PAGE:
Universities to prepare for 4IR
Date: Jul 22, 2019 | 4th Industrial Revolution, News, Opinion Pieces
Prof Saurabh Sinha is Deputy Vice-Chancellor for Research and Internationalisation at the University of Johannesburg (UJ). He recently penned an opinion piece published in the Sunday Independent on 21 July 2019.
I recently walked into a heated conversation among a group of young people in the foyer of an auditorium at the University of johannesburg (UJ) Kingsway campus.
Amid the raucous debate names such as MultiChoice Standard Bank Gold Fields and Business Connections were being mentioned frequently so much so that it did not take me long to realise that the talk was about the fourth industrial revolution 4IR and the job bloodbaths across sectors.
These companies are using this thing of the fourth industrial revolution as an excuse to maximise profits at the expense of the working class rang a voice. Some of the branches they shut down were busier and these banks are merely deceiving us. They are just too hasty to retrench and are hiding their real motive behind 4IR.
This sentiment a reference to Standard Bank s decision to lay off 1 500 workers sparked clapping and cheering. As the debate grew fiercer it oscillated between hysterical and logical reasoning testing the students emotional intelligence. Phrases such as white monopoly capital radical economic transformation and imperialist forces were thrown around randomly from one side while the other countered this narrative.
One teenager said matter of factly, ‘Guys it would be futile to moan about the inevitable we should be seeking solutions. What we should be talking about is how relevant curricula in the schools and universities are and if they are aligned to this thing 4IR and the jobs of tomorrow. ‘
It was at that point that I was left to ponder if universities let alone UJ for all its acclaimed stature as a leading 4IR institution of higher learning in the country were doing enough to prepare students for the jobs of tomorrow and the concomitant technological advancements. While UJ Principal and Vice Chancellor Professor Tshilidzi Marwala has been an excellent 4IR ambassador for the university and South Africa traversing the country highlighting the significance of this phenomenon and the need to adapt to it, the real benefit will only be seen when academia private and public sectors take practical steps to prepare and support their communities for the technological advances resulting from 4IR.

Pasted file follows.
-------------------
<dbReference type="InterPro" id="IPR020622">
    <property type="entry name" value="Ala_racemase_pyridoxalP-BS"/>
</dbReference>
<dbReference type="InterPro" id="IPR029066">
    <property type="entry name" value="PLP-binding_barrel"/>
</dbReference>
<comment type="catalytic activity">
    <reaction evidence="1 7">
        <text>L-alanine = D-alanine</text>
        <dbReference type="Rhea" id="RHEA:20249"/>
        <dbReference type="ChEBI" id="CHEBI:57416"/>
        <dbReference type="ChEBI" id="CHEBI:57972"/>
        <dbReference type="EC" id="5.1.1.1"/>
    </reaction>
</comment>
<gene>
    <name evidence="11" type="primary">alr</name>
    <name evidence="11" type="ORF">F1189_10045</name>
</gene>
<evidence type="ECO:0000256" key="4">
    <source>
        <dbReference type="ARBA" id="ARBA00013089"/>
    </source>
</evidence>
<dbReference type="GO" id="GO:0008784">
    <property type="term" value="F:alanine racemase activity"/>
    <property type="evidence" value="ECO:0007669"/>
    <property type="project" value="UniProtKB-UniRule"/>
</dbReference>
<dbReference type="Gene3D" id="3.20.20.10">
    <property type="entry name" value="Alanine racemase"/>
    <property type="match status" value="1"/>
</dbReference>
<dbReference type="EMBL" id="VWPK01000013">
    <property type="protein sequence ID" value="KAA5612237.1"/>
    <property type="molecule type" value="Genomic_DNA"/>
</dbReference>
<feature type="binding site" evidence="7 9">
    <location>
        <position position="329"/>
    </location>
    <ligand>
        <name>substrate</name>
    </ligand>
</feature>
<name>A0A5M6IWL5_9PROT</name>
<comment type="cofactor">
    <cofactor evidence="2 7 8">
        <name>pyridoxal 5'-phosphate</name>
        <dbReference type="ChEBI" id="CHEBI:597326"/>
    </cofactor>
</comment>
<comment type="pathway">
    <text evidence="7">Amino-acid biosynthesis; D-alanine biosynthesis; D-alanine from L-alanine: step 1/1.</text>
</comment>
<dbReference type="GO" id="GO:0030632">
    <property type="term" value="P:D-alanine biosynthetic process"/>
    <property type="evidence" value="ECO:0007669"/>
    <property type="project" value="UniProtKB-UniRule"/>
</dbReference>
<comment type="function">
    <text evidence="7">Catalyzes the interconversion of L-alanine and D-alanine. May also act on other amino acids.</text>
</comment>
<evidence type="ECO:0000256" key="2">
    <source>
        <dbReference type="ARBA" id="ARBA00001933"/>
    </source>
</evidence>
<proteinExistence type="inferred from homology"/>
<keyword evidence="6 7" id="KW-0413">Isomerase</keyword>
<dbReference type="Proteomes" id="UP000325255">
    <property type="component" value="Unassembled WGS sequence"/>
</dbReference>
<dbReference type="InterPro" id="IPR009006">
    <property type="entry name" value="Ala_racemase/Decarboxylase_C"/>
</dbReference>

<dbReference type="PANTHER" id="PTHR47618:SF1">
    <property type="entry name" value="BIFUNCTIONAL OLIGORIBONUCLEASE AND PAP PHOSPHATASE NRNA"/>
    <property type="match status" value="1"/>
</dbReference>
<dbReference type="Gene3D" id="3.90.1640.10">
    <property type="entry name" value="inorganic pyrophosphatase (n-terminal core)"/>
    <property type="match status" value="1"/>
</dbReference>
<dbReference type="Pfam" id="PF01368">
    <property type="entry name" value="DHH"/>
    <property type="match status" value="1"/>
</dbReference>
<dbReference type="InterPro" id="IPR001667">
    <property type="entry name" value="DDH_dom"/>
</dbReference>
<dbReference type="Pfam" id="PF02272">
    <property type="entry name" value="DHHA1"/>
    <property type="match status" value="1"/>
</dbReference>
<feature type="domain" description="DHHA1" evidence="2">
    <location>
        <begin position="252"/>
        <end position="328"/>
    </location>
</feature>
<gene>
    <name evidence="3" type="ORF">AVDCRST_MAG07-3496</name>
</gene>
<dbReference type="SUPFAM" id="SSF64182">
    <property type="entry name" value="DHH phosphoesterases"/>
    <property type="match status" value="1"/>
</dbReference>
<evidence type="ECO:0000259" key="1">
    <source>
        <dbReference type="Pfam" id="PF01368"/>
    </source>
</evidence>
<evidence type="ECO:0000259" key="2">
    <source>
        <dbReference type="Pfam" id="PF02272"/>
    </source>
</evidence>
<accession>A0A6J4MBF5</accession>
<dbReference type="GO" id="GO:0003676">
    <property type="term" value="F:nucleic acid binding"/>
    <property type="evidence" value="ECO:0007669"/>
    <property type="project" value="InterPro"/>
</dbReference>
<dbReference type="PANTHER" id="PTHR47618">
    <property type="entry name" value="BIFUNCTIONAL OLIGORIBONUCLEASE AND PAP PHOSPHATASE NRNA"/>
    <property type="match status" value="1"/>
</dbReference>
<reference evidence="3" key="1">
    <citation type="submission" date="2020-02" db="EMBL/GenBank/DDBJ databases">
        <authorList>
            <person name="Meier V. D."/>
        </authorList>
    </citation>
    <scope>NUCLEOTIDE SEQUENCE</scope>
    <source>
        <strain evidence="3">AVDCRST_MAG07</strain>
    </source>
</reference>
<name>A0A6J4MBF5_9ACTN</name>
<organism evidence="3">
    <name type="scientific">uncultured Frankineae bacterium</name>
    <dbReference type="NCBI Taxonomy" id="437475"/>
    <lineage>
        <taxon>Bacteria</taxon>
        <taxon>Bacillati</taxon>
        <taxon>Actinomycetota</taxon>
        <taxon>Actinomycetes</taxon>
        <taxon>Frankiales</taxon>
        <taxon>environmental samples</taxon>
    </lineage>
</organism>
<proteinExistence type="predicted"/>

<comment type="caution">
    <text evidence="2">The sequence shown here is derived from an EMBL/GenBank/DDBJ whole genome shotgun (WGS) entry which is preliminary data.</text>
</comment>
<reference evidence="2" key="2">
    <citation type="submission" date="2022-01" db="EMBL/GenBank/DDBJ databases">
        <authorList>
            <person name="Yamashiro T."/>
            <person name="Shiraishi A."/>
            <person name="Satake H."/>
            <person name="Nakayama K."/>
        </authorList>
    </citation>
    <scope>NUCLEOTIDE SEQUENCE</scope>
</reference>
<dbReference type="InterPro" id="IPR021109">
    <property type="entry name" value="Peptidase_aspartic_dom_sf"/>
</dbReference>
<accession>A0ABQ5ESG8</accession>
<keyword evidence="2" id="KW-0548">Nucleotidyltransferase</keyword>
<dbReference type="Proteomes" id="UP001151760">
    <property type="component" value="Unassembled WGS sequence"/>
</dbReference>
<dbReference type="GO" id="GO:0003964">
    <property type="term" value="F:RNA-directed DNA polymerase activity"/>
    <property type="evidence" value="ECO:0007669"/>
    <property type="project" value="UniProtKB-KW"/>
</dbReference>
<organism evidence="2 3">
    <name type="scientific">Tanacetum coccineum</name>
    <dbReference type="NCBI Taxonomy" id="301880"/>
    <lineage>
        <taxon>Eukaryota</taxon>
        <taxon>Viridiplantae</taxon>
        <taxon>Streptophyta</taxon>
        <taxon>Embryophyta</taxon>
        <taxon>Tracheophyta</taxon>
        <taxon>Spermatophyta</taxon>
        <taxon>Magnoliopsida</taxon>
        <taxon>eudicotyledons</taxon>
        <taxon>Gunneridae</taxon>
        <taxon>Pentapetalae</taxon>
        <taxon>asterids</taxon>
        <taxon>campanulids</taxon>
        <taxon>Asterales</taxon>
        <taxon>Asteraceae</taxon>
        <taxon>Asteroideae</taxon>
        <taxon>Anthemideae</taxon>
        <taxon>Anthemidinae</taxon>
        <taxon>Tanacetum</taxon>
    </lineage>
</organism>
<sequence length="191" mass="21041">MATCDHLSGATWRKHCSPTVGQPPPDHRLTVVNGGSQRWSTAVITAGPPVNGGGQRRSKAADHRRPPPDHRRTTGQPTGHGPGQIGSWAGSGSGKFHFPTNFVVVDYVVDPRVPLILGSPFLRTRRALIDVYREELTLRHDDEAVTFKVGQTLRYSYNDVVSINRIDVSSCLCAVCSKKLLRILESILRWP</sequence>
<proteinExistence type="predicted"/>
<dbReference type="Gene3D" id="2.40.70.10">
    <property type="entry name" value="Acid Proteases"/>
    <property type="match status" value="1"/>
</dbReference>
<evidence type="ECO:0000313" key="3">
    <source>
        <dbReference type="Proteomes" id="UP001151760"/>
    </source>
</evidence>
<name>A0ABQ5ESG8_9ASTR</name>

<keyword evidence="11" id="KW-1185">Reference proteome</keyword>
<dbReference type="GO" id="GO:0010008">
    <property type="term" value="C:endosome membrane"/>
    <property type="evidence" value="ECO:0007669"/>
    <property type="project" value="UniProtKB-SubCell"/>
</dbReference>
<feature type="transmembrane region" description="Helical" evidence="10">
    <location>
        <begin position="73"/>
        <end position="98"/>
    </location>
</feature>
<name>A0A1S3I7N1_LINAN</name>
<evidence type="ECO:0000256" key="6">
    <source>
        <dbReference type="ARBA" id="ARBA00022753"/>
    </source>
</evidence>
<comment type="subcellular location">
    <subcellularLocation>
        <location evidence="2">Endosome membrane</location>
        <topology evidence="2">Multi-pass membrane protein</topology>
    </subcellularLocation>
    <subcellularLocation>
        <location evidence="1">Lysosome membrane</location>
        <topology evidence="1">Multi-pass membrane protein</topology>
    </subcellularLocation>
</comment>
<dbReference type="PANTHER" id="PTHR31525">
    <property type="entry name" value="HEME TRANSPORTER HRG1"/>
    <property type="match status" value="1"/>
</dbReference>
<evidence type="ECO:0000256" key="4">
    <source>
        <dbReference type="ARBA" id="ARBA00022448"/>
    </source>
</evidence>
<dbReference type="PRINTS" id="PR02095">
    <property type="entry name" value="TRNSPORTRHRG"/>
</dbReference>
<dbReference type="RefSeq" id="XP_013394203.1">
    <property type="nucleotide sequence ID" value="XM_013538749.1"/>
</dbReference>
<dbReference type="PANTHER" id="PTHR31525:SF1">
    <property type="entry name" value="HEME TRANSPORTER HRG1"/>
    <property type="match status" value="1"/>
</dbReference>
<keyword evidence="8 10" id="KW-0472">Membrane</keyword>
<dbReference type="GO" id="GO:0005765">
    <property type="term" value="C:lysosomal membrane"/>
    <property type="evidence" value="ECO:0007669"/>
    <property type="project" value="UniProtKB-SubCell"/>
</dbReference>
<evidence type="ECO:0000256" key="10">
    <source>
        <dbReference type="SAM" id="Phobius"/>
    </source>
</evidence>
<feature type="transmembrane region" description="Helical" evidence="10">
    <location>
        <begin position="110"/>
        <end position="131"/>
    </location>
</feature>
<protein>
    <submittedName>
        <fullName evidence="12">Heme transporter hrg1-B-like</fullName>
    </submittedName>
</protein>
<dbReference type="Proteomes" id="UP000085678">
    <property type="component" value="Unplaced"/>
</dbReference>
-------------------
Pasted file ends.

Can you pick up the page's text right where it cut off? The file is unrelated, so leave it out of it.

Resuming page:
It is good to make presentations of 4IR and it is also important to complement the buzz with tangible action that benefit students workers and the general populace. Artificial intelligence AI enters our lives seamlessly data is gathered and machine learning enhances. For example on Saturday July 6 Professor Mamokgethi Phakeng Principal and Vice Chancellor of the University of Cape Town UCT challenged us through Twitter to deliver a solution for translation of African languages. The lack here may not only be the tools but the lack of African language data for example as we do not use Sotho or another African language in our e mail communication the deep learning algorithms used by Gmail has not received sufficient feed for African languages; with the feed or input the algorithm for translation technology will self learn and constantly improve.
Anyway as I translated the text to test Google translate the current translation already enables comprehension. Universities like UJ envision to dynamically shape the future and 4IR provides a perfect segue for this to the available cloud computing and big data explosion.